I think of many things when I think of Proton, Malaysia's national car manufacturer. Shifts in global economic trends, business, or diplomacy are not, I confess, among them. But now I have to wonder.
You may not have even noticed the news. Kim Yong-nam, president of North Korea's Supreme People's Assembly and for many years Pyongyang's official shaker of foreign hands, toured the Proton production plant in Shah Alam, a provincial city south of Kuala Lumpur, and talked about the prospects for a joint venture manufacturing facility up where he lives.
With a retinue of 30 North Korean officials tailing him, Kim also visited Thailand, where he negotiated barter deals with Prime Minister Thaksin Shinawatra. Then it was on to Britain and various continental capitals.
Small beer, surely. Kim's Malaysian tour can't account for the extraordinary rise of late in the share price of Perusahaan Otomobil Nasional, as Proton is officially known. That must be attributed to favorable currency movements, a rosy earnings outlook, and talk of a foreign equity stake -- no, not North Korean. The stock closed Friday in Kuala Lumpur at 11 ringgit, unchanged on the day and up 42 percent this year.
"Building a car in North Korea -- they've been dreaming of that for a long time," says Bradley Martin, a correspondent colleague for many years and a North Korea specialist now at Dartmouth College. "But you put a car plant where people can buy cars, and there's no way North Koreans can buy cars in any number."
Fair enough, as things stand. Such initiatives as these have come to nothing before -- nothing except a US$12 billion foreign debt for Pyongyang.
But things change. Follow the recent travels of North Korean leader Kim Jong-il -- remember his visit to the Buick plant in Shanghai last year? -- and it seems evident that reforms of some kind, and at some point, are on his mind.
Malaysian officials are keen on the idea of a Proton plant in North Korea. In Thailand, a deal to exchange rice for North Korean minerals and machinery seems to be moving through the bureaucracies on both sides.
We will have to wait and see about all this, as Martin urges.
All the same, I see a larger dynamic at work here, and it has to do with the context of these contacts. It is a little more than a month since the Bush administration put North Korea on its "axis of evil" list. In a dramatic reversal of past policy, Bush is now preparing to confront North Korea over its refusal to let American inspectors see its nuclear facilities.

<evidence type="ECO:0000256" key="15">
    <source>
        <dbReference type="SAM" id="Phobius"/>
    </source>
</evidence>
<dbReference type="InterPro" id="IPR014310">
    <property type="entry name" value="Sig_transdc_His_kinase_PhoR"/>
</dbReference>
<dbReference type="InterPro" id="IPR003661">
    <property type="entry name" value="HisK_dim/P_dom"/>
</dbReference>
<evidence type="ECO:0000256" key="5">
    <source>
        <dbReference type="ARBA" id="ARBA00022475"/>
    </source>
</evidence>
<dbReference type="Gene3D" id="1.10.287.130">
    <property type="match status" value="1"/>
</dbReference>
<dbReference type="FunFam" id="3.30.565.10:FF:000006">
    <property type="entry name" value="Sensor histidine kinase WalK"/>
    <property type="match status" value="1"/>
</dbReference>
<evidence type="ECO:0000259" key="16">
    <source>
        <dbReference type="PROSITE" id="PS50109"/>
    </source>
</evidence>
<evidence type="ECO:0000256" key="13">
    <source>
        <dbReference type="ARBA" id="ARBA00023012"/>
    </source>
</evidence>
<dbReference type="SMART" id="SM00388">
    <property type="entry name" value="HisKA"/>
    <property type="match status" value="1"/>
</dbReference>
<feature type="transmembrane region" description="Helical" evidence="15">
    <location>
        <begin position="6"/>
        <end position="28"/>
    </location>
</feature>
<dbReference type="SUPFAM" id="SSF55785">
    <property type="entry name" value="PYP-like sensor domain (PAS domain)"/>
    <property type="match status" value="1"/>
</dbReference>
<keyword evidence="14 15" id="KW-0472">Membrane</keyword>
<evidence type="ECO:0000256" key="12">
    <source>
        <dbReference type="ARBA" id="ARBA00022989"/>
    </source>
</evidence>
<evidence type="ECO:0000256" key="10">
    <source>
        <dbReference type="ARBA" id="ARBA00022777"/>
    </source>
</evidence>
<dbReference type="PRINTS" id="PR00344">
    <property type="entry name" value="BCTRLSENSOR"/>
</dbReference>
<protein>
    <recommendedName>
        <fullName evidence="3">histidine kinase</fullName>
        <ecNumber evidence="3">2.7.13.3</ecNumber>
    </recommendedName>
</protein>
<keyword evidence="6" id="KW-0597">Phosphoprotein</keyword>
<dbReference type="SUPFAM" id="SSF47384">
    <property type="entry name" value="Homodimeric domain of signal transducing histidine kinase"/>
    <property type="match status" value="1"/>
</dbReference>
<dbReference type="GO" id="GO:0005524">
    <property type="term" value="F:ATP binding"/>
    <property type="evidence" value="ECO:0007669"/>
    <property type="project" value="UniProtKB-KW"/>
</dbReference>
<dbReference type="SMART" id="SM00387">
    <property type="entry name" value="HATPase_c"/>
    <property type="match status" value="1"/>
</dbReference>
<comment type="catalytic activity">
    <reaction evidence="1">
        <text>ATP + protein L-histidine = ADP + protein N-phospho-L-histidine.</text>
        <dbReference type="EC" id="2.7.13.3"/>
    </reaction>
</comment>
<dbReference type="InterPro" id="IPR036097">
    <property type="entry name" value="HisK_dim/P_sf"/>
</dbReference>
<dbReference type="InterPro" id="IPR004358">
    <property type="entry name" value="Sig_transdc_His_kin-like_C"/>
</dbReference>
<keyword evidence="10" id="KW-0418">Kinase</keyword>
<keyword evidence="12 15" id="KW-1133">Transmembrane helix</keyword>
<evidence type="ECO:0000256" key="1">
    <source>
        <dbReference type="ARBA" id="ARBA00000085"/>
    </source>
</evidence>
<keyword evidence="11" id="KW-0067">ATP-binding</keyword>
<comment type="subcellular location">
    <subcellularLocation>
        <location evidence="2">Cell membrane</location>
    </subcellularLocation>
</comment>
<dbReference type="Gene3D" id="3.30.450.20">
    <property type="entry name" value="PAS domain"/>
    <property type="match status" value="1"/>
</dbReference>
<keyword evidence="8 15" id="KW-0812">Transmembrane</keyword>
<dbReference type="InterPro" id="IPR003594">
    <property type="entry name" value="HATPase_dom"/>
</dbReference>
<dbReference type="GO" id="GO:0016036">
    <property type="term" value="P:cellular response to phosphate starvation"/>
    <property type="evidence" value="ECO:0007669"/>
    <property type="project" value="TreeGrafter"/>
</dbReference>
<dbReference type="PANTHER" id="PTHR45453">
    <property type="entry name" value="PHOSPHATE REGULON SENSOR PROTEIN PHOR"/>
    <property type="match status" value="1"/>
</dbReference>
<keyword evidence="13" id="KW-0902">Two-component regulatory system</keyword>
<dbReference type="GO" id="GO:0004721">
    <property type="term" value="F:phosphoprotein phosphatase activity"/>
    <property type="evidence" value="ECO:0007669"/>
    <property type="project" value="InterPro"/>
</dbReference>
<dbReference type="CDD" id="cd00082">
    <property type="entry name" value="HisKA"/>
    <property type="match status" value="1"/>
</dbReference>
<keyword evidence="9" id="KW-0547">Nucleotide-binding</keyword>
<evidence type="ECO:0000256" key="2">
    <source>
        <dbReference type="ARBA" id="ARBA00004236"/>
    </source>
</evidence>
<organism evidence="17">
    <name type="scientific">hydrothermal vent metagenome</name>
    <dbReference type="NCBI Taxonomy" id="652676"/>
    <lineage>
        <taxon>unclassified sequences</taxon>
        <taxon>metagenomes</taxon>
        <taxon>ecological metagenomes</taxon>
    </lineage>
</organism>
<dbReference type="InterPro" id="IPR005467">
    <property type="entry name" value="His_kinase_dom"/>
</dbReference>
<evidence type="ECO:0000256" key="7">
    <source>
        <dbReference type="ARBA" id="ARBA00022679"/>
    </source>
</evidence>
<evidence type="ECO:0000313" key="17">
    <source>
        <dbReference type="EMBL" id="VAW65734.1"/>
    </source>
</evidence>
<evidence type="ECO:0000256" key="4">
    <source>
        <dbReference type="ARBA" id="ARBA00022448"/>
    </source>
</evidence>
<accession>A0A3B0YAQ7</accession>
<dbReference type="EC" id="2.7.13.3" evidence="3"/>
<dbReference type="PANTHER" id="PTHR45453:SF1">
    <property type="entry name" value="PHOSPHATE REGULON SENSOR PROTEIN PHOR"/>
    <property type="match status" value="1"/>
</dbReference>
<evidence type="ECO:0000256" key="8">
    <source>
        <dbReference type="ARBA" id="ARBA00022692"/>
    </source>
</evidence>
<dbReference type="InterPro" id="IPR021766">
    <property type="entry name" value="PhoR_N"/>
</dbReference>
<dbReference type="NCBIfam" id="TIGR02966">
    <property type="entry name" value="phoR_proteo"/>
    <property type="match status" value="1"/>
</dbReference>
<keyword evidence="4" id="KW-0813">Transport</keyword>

This tells us something -- and asks us something, too.
However strenuously Americans may now try to redefine the planet in with-us-or-with-them terms, regional cooperation and integration on the economic level is the more powerful impulse.
This is true whether or not a Proton ever rolls by a statue of Kim Il-sung on that eerie-looking main drag in Pyongyang.
Asian solutions to Asian problems. I approve, even as I wonder what they may be thinking at General Motors Corp -- which makes no secret of its interest in Korean consumers -- as to the peculiar nexus of politics and investment one finds in Asia.
The question Proton implicitly poses is this: What is the wise course with the North Koreans? On the one hand there is the "sunshine policy" of South Korean President Kim Dae-jung -- the use of commercial and diplomatic engagement to draw North Korea out of its isolation. Americans are no strangers to this strategy -- when it suits them.
On the other hand, there is the Cold War-ish standoff the Bush administration has doggedly reconstructed since coming to power just over a year ago.
I know where I stand along this line of inquiry, and I don't feel particularly lonely. I'd rather see a Proton plant in North Korea than some American spook pretending to be an impartial inspector. The one may be impractical at present, but the other will be unproductive -- perhaps purposefully.
The Europeans have now told the North Koreans to start reforming their economy and shape up on the human-rights side if they want more aid. This is just the kind of leverage that's needed, but let's not forget what makes it possible: Less than a year ago the EU took the sensible decision to recognize North Korea -- pointedly, I thought at the time, in the face of Washington's revived hostility.
It has been a long and winding road for Proton, I must say. I recall visiting the Shah Alam plant just before it opened in the late 1980s. The notion of a Malaysian car looked like a hopeless folly at the time. The first Proton Saga came off the line with a subsidy of 20 percent or more, by most analysts' reckoning. Capacity utilization was dismal, and export markets were an embarrassing fantasy.
Now Proton is making a credible bid to become a regional player in the economy end of the market -- and may climb upscale in due course. In January it bought a 49 percent interest in Gold Star Heavy Industry, a Chinese parts maker, which will reduce its dependence upon expensive components shipped from Japan by Mitsubishi Motors Corp, the original source of Proton's technology and a 16 percent partner in the company.
After years of debt and losses, Proton's reserves are healthy, and net earnings, at 300 million ringgit (US$79 million) for the year that ended last March 31, are forecast to rise substantially in 2002. A sizable export market will open up with the creation of a free-trade zone in Southeast Asia -- as will competition at home, it must be added.
A regional player -- I never would have imagined it. Now this may become true in more ways than one. Life is long, one must conclude, and distant horizons eventually draw near. I can't imagine a Proton car plant in North Korea, but that doesn't seem to be the measure of anything.
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